Polanski was acclaimed in his native Poland for his short films and his first feature, 1962’s Knife in the Water, which was an Academy Award nominee for foreign-language film. That distinction brought him to the attention of Britain’s Compton Films, an exploitation outfit looking for a little cachet. Written by Polanski and his frequent collaborator, GÃ©rard Brach, the movie was to be a portrait of intense psychological distress, suitable for an upscale crowd—but, in a gender switch on Hitchcock’s endlessly influential Psycho (1960), the killing implements were to be wielded by a sexy young woman, played by 22-year-old French import Catherine Deneuve. Compton, the makers of The Black Torment and The Plastic Dome of Norma Jean, could have its cheesecake and eat it, too.
Given what he calls a “cheapo-cheapo budget” in a retrospective documentary on the disc, Polanski upended the basic instincts of the material. Fresh from one of my favorite films, Jacques Demy’s gloriously bittersweet musical The Umbrellas of Cherbourg (1964), Deneuve was downgraded from color to black-and-white, with an emphasis on the black—the veteran cinematographer Gilbert Taylor (Dr. Strangelove) worked without a light meter, ensuring that Swingin’ London would swing more like the gallows than the Beatles. The actress illuminates the gloom of the South Kensington flat where her character, Carol, lives with her sister. But the vibe she gives off incinerates rather than warms.
Carol, a manicurist, is lost in waking nightmares that, to the unobservant, are more like daydreams. Neither her sister, HÃ©lÃ¨ne (Yvonne Furneaux, a veteran of the Hammer horror The Mummy in 1959), nor HÃ©lÃ¨ne’s married boyfriend, Michael (Ian Hendry), are aware of the extent of her problems, nor, initially, are we. In a movie noted for bludgeoning scenes of violence Carol, a Belgian adrift in an unfamiliar culture, is allowed to unwind with a kind of morbid delicacy, which accelerates when HÃ©lÃ¨ne and Michael leave for an Italian getaway. Carol’s timidity around men, including prospective boyfriend Colin (John Fraser), escalates into full-fledged panic as the apartment itself seems to corrode and buckle, mirroring her fragile emotional state. The genius of Polanski’s approach is that he doesn’t distinguish between Carol’s reality and unreality with dissolves or other editing tricks—though he and Brach did no research for the film her hallucinations, sensitivity to noise and general displacement will be familiar to anyone who’s ever suffered severe depression.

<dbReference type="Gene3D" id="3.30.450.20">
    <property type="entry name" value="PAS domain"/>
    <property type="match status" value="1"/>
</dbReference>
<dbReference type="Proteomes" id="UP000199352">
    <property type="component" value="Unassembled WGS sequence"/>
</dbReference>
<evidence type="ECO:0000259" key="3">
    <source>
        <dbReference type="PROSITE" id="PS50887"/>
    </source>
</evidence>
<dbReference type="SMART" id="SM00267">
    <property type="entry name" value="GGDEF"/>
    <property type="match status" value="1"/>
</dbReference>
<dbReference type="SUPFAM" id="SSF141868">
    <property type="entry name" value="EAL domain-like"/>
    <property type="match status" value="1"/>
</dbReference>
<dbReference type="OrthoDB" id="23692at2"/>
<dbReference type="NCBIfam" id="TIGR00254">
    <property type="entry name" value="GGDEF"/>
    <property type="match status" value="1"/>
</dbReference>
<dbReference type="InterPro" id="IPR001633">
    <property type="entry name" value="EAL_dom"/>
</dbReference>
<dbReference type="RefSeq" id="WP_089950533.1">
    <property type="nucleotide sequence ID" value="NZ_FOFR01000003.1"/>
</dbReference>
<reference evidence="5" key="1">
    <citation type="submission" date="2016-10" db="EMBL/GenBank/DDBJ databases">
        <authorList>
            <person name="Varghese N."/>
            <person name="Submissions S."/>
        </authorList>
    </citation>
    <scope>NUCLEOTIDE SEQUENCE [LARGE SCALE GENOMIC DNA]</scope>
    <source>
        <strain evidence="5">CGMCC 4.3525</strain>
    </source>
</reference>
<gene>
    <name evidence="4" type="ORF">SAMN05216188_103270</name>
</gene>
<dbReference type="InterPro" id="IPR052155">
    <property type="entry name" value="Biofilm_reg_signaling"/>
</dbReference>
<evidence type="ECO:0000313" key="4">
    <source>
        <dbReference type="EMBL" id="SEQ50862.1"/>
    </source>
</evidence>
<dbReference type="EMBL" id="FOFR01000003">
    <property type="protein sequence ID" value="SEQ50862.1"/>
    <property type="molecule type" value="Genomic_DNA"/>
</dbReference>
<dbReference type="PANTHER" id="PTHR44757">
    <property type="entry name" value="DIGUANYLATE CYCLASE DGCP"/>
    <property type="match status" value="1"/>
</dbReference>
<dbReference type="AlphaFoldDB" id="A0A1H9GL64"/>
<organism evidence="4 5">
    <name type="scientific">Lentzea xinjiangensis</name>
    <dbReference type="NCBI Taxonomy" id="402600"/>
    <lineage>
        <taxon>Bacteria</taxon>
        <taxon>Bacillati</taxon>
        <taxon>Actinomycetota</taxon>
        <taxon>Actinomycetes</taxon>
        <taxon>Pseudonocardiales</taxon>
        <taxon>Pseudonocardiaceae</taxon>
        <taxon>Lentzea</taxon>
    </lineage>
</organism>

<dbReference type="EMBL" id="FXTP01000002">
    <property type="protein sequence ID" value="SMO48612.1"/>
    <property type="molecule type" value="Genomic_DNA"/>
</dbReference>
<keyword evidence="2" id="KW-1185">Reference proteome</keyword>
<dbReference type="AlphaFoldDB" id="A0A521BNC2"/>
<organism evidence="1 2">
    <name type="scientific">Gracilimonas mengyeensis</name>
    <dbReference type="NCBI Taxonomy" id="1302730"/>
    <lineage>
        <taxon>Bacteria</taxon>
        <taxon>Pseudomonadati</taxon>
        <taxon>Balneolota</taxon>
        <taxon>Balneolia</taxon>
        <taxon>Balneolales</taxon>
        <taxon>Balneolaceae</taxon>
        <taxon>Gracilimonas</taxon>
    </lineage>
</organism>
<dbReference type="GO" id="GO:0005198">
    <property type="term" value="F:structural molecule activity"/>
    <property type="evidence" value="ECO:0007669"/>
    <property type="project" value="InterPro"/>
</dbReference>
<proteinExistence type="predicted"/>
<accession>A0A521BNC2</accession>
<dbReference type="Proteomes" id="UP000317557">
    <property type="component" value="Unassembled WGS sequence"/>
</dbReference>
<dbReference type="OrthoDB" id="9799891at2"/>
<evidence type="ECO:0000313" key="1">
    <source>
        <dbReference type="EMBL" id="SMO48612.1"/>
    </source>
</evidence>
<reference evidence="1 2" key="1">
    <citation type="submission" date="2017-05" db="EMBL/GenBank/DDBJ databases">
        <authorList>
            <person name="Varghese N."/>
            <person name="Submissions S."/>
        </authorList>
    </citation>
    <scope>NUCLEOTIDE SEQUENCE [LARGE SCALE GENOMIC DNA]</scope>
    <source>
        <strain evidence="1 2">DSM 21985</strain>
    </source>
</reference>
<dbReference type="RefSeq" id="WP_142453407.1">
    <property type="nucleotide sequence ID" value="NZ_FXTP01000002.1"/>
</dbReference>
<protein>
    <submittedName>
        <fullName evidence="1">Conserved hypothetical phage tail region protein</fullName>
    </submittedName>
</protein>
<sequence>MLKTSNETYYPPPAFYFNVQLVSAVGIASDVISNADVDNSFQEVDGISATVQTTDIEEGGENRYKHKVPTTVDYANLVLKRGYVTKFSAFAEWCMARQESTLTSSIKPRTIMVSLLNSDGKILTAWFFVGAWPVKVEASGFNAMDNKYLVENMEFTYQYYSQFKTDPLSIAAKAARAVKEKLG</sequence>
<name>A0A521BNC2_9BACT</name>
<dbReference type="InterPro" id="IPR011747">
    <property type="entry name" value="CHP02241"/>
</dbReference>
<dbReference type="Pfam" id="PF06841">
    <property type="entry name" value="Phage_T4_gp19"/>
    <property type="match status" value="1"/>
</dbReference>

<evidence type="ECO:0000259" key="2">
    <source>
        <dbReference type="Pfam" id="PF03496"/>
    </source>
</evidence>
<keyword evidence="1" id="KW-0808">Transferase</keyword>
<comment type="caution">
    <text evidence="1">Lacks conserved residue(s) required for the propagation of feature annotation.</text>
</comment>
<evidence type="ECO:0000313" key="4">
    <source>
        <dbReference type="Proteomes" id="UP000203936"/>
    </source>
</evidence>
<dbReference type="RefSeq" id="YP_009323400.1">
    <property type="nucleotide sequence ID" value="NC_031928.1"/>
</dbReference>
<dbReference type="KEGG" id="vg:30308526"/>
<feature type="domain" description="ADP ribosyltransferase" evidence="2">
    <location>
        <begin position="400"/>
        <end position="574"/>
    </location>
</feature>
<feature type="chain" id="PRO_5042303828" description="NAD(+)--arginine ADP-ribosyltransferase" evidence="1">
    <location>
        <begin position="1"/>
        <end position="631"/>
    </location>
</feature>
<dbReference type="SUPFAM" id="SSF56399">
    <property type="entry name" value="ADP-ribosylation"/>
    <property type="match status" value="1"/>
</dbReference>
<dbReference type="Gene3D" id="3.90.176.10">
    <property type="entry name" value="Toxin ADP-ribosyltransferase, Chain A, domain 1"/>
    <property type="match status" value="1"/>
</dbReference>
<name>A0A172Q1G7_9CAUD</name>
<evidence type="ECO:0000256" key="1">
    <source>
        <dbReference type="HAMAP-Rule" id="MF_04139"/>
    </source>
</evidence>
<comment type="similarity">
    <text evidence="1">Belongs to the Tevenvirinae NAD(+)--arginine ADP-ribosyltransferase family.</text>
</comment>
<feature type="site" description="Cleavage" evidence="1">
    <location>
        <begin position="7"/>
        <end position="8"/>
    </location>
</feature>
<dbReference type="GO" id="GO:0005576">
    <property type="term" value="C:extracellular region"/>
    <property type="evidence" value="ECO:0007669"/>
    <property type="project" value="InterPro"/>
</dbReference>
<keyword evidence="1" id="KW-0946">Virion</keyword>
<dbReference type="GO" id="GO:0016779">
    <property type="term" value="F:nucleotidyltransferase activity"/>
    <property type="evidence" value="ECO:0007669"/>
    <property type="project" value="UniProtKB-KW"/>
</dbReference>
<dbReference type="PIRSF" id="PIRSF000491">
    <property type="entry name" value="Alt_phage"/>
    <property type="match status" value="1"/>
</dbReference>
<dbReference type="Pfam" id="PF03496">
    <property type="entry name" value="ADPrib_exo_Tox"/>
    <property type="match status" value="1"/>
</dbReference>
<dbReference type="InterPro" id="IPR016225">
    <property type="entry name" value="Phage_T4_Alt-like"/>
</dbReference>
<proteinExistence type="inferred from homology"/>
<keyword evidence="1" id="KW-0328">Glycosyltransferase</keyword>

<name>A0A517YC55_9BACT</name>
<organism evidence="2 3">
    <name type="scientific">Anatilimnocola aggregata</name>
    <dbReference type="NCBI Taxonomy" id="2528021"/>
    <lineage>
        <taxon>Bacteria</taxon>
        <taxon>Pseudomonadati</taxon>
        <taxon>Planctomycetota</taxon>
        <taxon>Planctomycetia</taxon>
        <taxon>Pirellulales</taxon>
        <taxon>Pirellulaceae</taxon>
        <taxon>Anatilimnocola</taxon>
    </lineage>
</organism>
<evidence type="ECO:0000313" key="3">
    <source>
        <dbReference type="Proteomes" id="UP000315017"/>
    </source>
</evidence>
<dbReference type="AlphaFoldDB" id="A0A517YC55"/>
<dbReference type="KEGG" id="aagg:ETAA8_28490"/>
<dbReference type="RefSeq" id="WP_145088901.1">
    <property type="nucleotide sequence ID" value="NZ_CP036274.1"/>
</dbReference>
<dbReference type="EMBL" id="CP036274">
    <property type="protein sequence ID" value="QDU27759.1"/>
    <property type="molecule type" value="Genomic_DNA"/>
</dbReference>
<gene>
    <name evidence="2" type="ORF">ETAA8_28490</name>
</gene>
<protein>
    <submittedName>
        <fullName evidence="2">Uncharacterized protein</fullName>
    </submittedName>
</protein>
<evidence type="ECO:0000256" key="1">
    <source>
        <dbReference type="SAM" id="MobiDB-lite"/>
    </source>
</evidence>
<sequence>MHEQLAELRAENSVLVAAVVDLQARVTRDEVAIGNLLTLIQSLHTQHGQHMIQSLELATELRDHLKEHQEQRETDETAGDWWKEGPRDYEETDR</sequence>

Then again, the movie isn’t a documentary. Subsequent developments with Colin, and Carol’s lecherous landlord (Patrick Wymark), live up to the trailer’s pledge to shake us up with “A frightening film that takes the everyday world and distorts it! A terrifying look at the dark side of innocence losing control!” And that’s leaving out the recurrence of the skinned rabbit, or the famous clutching hands that burst through the walls to molest Carol. But there’s an underlying sympathy to the horror, embodied in Deneuve’s sensitive performance. She could be Norman Bates’ Continental cousin. It’s worth noting that as in Psycho, it’s not just the psycho who takes the acting honors; Wymark, always a standout performer, lives in the skin of his character, and Hendry’s final scenes are expertly played and terribly gallant, in the context.
I owned Criterion’s 1994 laserdisc of Repulsion, which the DVD trumps with better image quality and additional supplements. Retained, fortunately, is a commentary track with Polanski and Deneuve, who were recorded separately—all the better for the old friends to be candid about one another (Polanski wonders why Deneuve, known for her coolness, didn’t become a more “emotional” actress; she, in turn, regrets taking the director’s suggestion to do a Playboy spread in support of the film, as it violated the frigidity of her character.) Extras include a French TV documentary made on-set and that retrospective documentary mentioned earlier, A British Horror Film (2003), which was originally produced for a European DVD of the film. It begins with the interviewer asking Polanski to comment on the film’s allegedly explanatory final shot, to which the director, contentedly enigmatic, replies, “You can do what you want, it’s a free country. But don’t ever ask me to explain any of my pictures.”
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